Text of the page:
Seventy-three percent of the students agreed or strongly agreed that peer evaluations made them pay more attention to the presentations.
Student: Hi Dr. Pierce. If you don’t think what we have chosen is aiming high for this assignment, will you tell us when we meet to practice in class or will we just do our best for the 5 points when we deliver the monologue next week?
Me: Hi _______. That’s an interesting question, which means it is also complicated to answer. When we meet for class on rehearsal day (the day when you are bringing in a hard copy of your script) we will talk a little bit further about what makes for a compelling theme but for the most part we will focus on delivery generally and delivery of the monologues in particular. If, after that discussion, a student is convinced they need to change their monologue I’m not going to object but I also won’t be telling anyone that their monologue should be changed. Generally speaking, I will recommend to everyone that they stick with the monologue they bring to class when we meet to rehearse because it doesn’t make a lot of sense to do all of that practicing in class and then switch monologues.
Ultimately if you look at the assignment description this is a small assignment (5%) and everyone who delivers any monologue at all gets at least 2/5. The remaining 3/5 is split equally between delivery and content of the monologue. So ultimately I would rather students did a really excellent job of performing a monologue with a less-than-stellar theme than I would students change their monologues and risk poor delivery, start-overs, and general dissatisfaction with their performance.
Q: I’m working on finding a monologue for our assignment and I think I’ve found a good one. I found a script of it on one of the websites you put in the folder. However, after watching the scene, the script was much shorter than the actual scene. I can fit all of the script into two minutes but can’t pause as much as he does in the actual scene. Is it allowed to cut out parts of the monologue that are unnecessary for understanding the theme?
Hello anonymous student,
I don’t recommend using a script from the internet. I recommend watching the scene and writing the script yourself, especially if you can start out writing it by hand so you remember it better.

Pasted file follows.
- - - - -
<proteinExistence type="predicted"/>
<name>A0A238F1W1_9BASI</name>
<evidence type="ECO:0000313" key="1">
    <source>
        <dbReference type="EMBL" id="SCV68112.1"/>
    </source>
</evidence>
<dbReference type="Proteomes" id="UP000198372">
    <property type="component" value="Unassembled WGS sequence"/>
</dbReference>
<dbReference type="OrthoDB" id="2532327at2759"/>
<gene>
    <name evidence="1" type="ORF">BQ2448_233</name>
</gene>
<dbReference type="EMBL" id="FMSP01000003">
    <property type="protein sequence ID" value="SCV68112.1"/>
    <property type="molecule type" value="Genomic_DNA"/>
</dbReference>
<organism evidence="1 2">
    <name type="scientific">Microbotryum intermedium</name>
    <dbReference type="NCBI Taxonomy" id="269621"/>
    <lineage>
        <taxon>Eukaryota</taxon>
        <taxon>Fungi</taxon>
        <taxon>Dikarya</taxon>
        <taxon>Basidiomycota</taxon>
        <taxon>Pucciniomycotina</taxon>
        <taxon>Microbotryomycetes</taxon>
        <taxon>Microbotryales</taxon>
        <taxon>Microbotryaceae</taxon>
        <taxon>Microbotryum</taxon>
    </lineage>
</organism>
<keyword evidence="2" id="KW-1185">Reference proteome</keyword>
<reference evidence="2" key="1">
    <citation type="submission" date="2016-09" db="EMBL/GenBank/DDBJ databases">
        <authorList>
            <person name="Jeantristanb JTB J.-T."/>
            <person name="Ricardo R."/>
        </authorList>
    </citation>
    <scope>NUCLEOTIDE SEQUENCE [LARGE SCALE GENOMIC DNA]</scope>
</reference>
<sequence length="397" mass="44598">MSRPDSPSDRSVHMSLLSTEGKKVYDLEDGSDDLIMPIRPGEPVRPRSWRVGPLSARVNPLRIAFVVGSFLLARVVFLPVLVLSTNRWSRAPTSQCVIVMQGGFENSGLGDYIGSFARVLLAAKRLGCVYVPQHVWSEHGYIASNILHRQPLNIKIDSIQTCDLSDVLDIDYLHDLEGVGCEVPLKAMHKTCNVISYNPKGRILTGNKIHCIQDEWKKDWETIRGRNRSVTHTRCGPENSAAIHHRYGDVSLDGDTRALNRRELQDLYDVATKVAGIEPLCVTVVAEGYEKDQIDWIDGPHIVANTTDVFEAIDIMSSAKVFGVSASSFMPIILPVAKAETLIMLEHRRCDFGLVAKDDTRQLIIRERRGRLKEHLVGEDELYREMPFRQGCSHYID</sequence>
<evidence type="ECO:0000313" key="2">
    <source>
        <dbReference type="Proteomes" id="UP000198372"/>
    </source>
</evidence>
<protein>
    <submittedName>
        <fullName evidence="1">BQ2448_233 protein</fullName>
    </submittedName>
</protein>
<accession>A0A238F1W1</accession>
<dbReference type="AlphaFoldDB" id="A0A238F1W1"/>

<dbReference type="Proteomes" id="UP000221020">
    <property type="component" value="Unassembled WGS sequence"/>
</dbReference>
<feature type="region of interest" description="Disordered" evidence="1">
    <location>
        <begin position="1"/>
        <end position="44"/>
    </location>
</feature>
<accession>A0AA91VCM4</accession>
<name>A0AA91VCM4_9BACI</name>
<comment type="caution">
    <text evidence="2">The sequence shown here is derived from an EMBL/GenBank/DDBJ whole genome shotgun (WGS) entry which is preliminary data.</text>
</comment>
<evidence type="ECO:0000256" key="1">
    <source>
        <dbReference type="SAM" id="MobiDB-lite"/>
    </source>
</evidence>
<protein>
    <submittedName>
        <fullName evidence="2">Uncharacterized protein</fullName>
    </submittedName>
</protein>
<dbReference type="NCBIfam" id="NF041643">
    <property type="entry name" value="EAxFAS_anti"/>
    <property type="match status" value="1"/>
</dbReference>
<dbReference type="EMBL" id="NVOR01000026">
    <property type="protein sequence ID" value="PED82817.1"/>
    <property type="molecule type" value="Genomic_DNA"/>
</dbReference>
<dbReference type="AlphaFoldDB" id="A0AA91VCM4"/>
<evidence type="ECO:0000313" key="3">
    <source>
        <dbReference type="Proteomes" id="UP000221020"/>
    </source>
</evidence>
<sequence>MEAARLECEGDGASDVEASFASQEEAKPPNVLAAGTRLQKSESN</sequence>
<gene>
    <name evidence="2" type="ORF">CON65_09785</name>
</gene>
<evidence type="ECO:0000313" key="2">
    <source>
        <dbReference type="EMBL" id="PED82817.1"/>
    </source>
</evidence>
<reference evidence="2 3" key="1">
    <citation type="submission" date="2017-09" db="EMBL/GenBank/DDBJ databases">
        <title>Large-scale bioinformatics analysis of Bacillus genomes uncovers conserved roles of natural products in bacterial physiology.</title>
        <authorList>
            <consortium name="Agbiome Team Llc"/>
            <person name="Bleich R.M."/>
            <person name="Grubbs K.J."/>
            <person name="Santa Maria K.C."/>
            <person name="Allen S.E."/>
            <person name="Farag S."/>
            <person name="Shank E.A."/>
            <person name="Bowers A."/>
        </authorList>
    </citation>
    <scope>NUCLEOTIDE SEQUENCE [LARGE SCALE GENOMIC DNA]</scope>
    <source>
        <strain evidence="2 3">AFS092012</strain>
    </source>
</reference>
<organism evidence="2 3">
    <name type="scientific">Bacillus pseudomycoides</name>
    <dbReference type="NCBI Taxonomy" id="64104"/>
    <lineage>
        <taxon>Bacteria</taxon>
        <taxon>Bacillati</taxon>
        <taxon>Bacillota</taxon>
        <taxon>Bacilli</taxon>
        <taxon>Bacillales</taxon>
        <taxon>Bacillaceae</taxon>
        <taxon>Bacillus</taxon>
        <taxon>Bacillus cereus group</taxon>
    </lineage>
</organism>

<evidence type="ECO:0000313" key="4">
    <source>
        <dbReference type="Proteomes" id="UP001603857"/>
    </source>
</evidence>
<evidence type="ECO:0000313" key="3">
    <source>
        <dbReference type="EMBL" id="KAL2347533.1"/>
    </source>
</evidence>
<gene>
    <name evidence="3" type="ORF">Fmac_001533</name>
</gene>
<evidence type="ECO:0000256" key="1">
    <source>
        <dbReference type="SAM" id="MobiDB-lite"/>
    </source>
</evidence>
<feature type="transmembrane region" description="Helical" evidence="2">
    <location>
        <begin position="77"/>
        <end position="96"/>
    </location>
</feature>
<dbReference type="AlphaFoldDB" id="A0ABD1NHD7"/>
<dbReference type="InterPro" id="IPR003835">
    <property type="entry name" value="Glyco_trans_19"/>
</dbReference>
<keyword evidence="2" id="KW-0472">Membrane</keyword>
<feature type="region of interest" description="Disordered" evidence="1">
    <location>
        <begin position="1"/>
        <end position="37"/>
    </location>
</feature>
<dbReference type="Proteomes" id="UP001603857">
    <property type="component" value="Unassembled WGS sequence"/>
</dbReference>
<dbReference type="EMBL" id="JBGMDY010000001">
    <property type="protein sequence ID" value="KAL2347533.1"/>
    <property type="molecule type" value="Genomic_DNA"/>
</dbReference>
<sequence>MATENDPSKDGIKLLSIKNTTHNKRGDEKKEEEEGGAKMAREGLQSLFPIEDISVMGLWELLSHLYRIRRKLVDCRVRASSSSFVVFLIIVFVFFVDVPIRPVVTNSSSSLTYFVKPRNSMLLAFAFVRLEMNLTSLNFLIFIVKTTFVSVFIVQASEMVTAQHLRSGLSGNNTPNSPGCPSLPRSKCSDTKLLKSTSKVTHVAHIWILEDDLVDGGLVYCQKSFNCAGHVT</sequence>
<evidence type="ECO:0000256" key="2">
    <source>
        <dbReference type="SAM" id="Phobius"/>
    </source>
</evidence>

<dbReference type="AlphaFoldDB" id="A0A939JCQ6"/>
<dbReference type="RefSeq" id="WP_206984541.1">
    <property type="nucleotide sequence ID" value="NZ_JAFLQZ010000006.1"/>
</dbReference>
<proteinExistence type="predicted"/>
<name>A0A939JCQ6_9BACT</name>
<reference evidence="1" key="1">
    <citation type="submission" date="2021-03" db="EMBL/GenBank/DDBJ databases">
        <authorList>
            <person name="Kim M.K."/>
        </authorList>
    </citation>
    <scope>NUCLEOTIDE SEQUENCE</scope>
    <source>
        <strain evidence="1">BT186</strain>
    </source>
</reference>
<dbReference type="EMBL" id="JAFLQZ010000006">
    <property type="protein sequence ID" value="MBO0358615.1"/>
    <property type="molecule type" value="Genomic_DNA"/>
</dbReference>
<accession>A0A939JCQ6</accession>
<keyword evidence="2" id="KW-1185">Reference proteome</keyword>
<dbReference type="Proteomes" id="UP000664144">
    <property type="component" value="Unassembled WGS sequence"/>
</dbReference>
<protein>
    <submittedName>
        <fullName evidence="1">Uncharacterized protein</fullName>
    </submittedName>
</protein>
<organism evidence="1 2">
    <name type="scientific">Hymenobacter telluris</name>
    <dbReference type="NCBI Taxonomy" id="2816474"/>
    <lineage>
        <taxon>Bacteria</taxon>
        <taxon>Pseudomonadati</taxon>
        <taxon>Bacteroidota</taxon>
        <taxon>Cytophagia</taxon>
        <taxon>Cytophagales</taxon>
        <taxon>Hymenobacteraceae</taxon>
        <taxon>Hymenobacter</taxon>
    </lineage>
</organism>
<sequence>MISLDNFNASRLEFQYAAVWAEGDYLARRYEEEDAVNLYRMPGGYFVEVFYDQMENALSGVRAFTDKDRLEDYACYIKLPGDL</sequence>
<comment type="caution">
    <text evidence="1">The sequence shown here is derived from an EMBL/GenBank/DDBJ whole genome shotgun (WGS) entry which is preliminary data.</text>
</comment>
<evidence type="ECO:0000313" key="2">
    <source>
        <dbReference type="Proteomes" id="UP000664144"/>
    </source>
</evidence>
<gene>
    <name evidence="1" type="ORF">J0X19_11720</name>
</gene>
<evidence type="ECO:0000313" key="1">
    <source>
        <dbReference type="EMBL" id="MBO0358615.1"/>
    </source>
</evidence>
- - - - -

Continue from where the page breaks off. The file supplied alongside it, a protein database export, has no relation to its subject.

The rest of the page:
Once you’ve done that, if the scene is still too long you can either start it later or end it earlier, trying not to cut out anything important for the central idea. In some instances I’m okay if you take out a chunk from the center but that’s it, only remove one big chunk. Don’t cut and paste. It will make it harder to memorize because it will lose the flow of the script.
With respect to delivery, I don’t recommend significantly altering the delivery of the scene especially if it’s to make the time. However, some slowing down or speeding up isn’t a huge deal. I find that most monologues are actually too fast for me. But in some instances they’re way too slow. Mostly, however, I try to stay within 10 or 20 wpm of the original.
I hope that helps.
You all should REALLY read this….
Most students, when faced with a similar interview situation, fall back on emphasizing their activities and the traits they signal. “Running my church youth group,” they might say, “is another example of my leadership ability.”Olivia followed a different path. She didn’t emphasize her activities (which, in isolation, weren’t all that impressive) or the qualities they supposedly signaled, instead she let her natural interestingness come through – and her interviewers were entranced. Put another way: she rejected the list quality hypothesis, embraced the interestingness hypothesis, and won a full-ride scholarship for her efforts.
First day of class! Not much to report. We began discussing the upcoming Monologue Speech assignment and the importance of “interestingness” and a strong central idea, which was illustrated using the Cerulean Monologue from the Devil Wears Prada. More information can be found at the course eLC page–>content–>assignment description and samples–>monologue.
Welcome everyone. I hope you have a great semester and please contact me if you have any questions.
This blog is just a place for me to post follow up materials each week as the course progresses – materials that are useful but not required and would clutter up the eLC page. I recommend people follow my WordPress but I don’t require it. Anything that is crucial for everyone I will send by email and/or post to eLC. Everything that is just useful I will put here.
Like all human beings I change my foci hundreds of times a day so the blog is a way to write about something that might be useful or relevant to me (and you) today but that won’t still be on my mind come Thursday.
Do with it what you will.